Winter Pruning 101

As the Fall season starts to near its end, the dormant season approaches, along with a new opportunity to care for your trees and shrubs: winter pruning.

 

Many people are often surprised to hear that we still prune trees in the winter. Often, it’s not believed to be a good time to prune, or even physically possible due to the colder outdoor conditions. This couldn’t be farther from the truth.

 

The main reasons we prune trees are for safety, health, and aesthetics. We want to make sure your trees are proactively set up for a long, flourishing life. We want to mitigate the risk of failure in any part of your trees, which could pose hazards to you and your loved ones. We also want to enhance the beauty of your trees while we’re at it. The dormant season gives us some advantages in meeting these goals.

 

 

Because the ground is harder during the winter, there is often less impact to the surrounding area when we’re dropping tree limbs and sections from up high. Since foliage on deciduous trees are absent during the winter, it is easier to see the structure of the tree and make informed decisions about where to prune. While in trees, climbers can also identify hard to see defects and damage from pests/diseases that occurred over the previous season, giving us valuable early warning about potential issues before they become life-threatening for the tree and hazardous to you.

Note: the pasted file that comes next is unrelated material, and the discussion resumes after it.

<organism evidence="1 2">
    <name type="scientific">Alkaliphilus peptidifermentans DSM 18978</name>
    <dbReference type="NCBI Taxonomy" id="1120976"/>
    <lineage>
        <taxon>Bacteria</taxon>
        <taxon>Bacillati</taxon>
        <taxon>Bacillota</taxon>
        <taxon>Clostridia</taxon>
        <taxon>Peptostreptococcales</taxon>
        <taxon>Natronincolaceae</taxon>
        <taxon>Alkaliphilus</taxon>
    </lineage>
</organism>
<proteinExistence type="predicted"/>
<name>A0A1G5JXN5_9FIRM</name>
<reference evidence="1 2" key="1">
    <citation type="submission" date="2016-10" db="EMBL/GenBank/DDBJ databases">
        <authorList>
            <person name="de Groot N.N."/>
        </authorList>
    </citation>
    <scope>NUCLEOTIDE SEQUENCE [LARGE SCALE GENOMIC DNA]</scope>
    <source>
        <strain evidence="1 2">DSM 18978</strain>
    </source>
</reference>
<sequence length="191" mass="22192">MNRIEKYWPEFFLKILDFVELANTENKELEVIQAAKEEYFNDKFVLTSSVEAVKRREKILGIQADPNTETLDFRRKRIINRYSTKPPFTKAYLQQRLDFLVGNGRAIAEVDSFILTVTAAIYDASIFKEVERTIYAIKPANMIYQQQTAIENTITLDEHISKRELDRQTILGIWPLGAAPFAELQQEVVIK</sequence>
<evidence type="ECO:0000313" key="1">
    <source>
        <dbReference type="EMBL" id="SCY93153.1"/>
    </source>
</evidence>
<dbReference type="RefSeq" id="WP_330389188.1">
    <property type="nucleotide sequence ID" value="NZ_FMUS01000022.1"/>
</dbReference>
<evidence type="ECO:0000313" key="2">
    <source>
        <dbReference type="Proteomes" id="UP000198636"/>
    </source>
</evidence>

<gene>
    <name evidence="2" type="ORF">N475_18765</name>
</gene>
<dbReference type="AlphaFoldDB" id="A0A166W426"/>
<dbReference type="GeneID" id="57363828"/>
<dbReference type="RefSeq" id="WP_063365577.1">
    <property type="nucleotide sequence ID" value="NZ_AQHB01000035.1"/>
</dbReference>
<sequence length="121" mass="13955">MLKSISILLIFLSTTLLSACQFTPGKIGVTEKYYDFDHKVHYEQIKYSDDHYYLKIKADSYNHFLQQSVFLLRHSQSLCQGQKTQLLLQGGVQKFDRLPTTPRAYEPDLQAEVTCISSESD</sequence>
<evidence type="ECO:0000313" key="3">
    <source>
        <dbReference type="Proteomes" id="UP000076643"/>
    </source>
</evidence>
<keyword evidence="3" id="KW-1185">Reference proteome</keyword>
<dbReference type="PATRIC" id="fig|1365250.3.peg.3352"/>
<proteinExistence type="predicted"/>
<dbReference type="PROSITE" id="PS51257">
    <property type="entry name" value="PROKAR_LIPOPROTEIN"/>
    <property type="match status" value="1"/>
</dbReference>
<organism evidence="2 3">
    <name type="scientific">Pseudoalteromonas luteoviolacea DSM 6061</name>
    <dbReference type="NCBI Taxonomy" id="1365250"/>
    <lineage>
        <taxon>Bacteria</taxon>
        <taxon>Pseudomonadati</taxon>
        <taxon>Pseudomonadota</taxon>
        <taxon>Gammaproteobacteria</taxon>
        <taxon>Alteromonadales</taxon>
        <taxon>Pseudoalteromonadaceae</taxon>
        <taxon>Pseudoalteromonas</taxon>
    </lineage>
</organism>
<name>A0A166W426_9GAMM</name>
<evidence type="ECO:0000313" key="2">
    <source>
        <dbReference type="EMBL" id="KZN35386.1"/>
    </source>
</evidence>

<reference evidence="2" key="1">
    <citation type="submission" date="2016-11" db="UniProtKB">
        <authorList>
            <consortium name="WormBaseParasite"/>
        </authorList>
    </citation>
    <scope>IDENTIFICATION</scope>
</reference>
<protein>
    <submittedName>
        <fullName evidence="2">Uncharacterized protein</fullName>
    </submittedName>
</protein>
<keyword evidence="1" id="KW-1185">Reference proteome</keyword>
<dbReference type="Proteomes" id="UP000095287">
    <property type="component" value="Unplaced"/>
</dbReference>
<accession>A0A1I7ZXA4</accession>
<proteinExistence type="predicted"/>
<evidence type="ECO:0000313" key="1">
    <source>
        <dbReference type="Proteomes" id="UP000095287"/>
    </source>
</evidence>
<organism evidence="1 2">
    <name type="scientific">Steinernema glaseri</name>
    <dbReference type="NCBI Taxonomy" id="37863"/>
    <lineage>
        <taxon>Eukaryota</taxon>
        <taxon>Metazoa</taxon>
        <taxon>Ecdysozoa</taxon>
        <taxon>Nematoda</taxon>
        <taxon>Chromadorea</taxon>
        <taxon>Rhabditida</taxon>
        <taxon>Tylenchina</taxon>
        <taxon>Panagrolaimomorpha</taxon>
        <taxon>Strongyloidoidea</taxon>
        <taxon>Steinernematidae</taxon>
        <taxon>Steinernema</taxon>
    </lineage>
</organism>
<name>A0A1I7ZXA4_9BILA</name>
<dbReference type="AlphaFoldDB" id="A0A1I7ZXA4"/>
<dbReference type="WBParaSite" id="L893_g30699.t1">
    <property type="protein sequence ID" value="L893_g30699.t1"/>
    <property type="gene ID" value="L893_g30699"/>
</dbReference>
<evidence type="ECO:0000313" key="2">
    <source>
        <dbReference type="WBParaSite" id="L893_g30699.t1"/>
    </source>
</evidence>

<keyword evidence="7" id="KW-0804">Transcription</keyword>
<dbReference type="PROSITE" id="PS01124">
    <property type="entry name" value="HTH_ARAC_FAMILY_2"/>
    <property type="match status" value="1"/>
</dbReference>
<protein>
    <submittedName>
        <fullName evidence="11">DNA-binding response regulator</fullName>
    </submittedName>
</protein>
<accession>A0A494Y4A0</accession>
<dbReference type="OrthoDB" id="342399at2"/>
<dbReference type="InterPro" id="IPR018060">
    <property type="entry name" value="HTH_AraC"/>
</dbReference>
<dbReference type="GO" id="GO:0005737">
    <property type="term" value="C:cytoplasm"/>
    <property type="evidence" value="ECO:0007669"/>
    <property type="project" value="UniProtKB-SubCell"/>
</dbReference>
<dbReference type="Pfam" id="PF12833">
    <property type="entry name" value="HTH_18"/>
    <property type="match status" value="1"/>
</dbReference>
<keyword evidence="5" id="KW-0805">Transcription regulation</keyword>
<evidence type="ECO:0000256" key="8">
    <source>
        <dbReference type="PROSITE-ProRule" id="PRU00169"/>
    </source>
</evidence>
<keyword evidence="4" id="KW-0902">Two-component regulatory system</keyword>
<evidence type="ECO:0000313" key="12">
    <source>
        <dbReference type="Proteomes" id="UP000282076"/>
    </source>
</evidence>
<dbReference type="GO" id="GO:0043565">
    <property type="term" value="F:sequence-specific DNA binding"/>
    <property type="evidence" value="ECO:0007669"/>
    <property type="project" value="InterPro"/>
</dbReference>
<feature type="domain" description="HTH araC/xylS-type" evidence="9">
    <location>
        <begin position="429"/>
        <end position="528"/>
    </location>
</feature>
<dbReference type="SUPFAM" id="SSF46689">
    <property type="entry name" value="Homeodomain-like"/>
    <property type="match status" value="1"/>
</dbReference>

Another advantage of dormant pruning is that making cuts while plants aren’t actively pushing growth won’t stimulate more growth. This makes it easier to put plants like hollies on a cycle of pruning that helps it keep its shape throughout the year, while also reducing the amount of pruning needed.

 

Our staff are not only prepared for the conditions, but thrive on the challenge of working on your trees in the winter time. We train throughout the year to keep safety our primary concern, and take extra precautions during adverse conditions to keep ourselves and our clients safe.

 

When you see our crews and consulting arborists on your property this winter, please feel free to ask questions. Education is one of our biggest priorities as a company, and we want you to feel comfortable knowing that your trees are in the hands of compassionate experts you can trust.

 

 

Thank you,

The Arborscapes Team